Postradiation acne-like eruptions may arise as a response to both UV and ionizing radiation. Comedo-like papules may appear on the skin regions that have received therapeutic ionizing radiation within a period of two weeks to six months following the exposure. While radiation-induced dermatitis is a significantly more common adverse effect of radiotherapy, a small proportion of treated patients may develop acne-like lesions alongside the resolution of dermatitis. Among the affected individuals, most present with radiation-induced acne on the face, scalp, or neck. The exact mechanism underlying its development remains incompletely understood. It is hypothesized that ionizing radiation may alter the composition of sebum, reduce its production, and stimulate hyperproliferation in pilosebaceous ducts [84][85]. Conversely, excessive UV radiation exposure may lead to the development of a disorder termed Favre–Racouchot syndrome (FRS). Excessive exposure to ultraviolet radiation, tobacco use, and prior radiotherapy are the most important risk factors for its occurrence [86]. FRS most typically presents in middle-aged Caucasian men with the involvement of the periorbital and malar regions. It is a prevalent dermatosis, affecting roughly 6% of adults over the age of 50. Due to the clinical and histological appearance of the lesions observed in affected individuals, the condition is also referred to as “nodular elastosis with cysts and comedones”. The most effective therapeutic approach combines protective measures, medical treatment (topical or oral retinoids), and extraction [87][88].

4.5. Chloracne

Exposure to polyhalogenated aromatic hydrocarbons can cause an uncommon but severe skin condition called chloracne [89]. These lesions belong to halogenodermas, i.e., skin eruptions associated with reactive halogen elements such as bromine, iodine, and chlorine. The mechanism behind halogenoderma is believed to involve a delayed-type hypersensitivity reaction, and the eruptions may have similar clinical features [90]. In the case of chloracne, causative agents, also known as chloracnegens, can be found in occupational and industrial settings, in addition to polluted environments. Due to the potential presence of these substances in industrial waste material and food, they may enter the human body through inhalation, ingestion, and percutaneous absorption [89][91]. Chloracne is linked to one of the most devastating anthropogenic environmental catastrophes in history. The infamous chemical factory explosion near the town of Seveso, Italy, exposed the general population to high levels of dioxins. The “ICMESA plant explosion” resulted in the release of two kilograms of 2,3,7,8-Tetrachlorodibenzo-p-dioxin (TCDD), leading to severe health consequences [92]. In Japan, there was another considerable polychlorinated hydrocarbon exposure, which led to one of the biggest food poisonings in the world. This event, known as the “Yusho” incident, resulted from the mass contamination of rice bran oil with polychlorinated hydrocarbons [93]. The detrimental effects of chloracnegens are brought about by their immune suppression, carcinogenicity, and endocrine disruption [94]. In more advanced cases, ophthalmopathy, neuropathy, and hepatic dysfunction may develop [95]. In terms of skin alterations, the most distinctive characteristic of dioxin exposure is the development of an acne-like reaction. Chloracne exhibits dissimilarities from other halogenodermas and acne vulgaris. In particular, comedones serve as a hallmark of these lesions and may be present in extensive quantities, affecting all follicles. Notably, these lesions tend to manifest in specific locations, such as the malar crescents, postauricular regions, groin, axilla, and other facial areas. However, the nose is usually unaffected; the feature that was aptly described by Tindall in 1985, when referring to it as an “island in a sea of lesions” [96][97]. In contrast to acne vulgaris, chloracne rarely shows signs of inflammation, exhibits reduced sebum production, and emerges in distinctive locations [98]. In addition to chloracne, other cutaneous manifestations may include grayish skin discoloration, brownish discoloration of the nails, and hypertrichosis [96]. Chloracne is a highly challenging condition to treat, and therapy outcomes are generally unsatisfactory. Retinoic acid and oral antibiotics may provide some relief, but efficacy is limited. Unfortunately, discontinuation of exposure does not result in the resolution of chloracne, and the condition may persist for a long time, up to 15–30 years thereafter [91][96].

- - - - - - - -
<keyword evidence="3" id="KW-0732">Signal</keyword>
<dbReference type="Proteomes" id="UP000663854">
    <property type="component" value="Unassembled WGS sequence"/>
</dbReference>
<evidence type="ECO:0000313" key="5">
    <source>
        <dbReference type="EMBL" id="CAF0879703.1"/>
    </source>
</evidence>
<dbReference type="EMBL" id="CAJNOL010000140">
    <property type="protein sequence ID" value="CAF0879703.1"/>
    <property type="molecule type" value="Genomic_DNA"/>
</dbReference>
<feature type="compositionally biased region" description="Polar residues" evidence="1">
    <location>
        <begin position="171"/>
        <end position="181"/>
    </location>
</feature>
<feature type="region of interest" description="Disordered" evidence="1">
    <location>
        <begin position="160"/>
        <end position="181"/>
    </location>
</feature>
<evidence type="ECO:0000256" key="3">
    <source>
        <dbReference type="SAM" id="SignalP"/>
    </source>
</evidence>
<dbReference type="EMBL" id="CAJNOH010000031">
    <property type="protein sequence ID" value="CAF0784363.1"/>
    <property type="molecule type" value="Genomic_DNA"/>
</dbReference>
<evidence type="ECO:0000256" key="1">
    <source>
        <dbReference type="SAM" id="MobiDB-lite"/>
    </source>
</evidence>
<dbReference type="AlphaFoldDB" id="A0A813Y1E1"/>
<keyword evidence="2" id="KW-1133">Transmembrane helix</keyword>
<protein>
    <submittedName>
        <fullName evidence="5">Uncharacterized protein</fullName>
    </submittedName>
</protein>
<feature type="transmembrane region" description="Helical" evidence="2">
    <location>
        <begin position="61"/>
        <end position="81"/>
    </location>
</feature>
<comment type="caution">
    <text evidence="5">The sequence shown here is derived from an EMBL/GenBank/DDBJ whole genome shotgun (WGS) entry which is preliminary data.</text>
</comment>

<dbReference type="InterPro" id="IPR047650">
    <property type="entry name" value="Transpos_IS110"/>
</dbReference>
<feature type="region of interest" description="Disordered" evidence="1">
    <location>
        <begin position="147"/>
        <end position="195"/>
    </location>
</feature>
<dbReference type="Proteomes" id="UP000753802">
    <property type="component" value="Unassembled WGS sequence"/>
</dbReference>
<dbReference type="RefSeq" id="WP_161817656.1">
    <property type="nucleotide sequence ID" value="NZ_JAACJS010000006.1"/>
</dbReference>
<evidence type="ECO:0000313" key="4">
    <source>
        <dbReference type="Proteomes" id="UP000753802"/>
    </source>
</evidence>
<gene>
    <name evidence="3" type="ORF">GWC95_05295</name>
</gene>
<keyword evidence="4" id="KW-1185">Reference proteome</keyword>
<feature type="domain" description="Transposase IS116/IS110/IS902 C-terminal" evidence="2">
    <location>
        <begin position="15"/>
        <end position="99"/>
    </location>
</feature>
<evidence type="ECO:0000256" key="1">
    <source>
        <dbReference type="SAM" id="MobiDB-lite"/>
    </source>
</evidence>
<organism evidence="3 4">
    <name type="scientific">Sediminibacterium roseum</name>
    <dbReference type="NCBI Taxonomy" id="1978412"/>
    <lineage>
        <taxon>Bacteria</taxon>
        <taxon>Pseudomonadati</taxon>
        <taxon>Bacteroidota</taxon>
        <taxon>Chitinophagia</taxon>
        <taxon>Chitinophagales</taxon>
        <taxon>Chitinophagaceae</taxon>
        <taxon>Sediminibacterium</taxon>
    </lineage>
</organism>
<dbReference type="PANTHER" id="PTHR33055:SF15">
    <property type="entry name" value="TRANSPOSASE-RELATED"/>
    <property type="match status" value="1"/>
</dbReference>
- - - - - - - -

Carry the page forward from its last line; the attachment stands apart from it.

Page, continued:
4.6. Oil Acne

Among the types of occupational acne, oil acne stands out as the most common form. It occurs due to exposure to mineral oil, which may be found in significant amounts in solvents and greases. Individuals employed in occupations such as marine engineering, the automotive industry, and machine operation may be particularly vulnerable to oil acne as they are exposed to mineral oils that frequently soak their work attire. This exposure can result in mechanical blockage of pilosebaceous glands, forming comedones and inflammatory eruptions, which typically appear on the dorsal surface of the hands, forearms, and thighs. To prevent this condition, it is important to refrain from contact with mineral oils, regularly change clothes, and maintain good personal hygiene. The use of oral tetracyclines and retinoids has demonstrated favorable outcomes [96][99].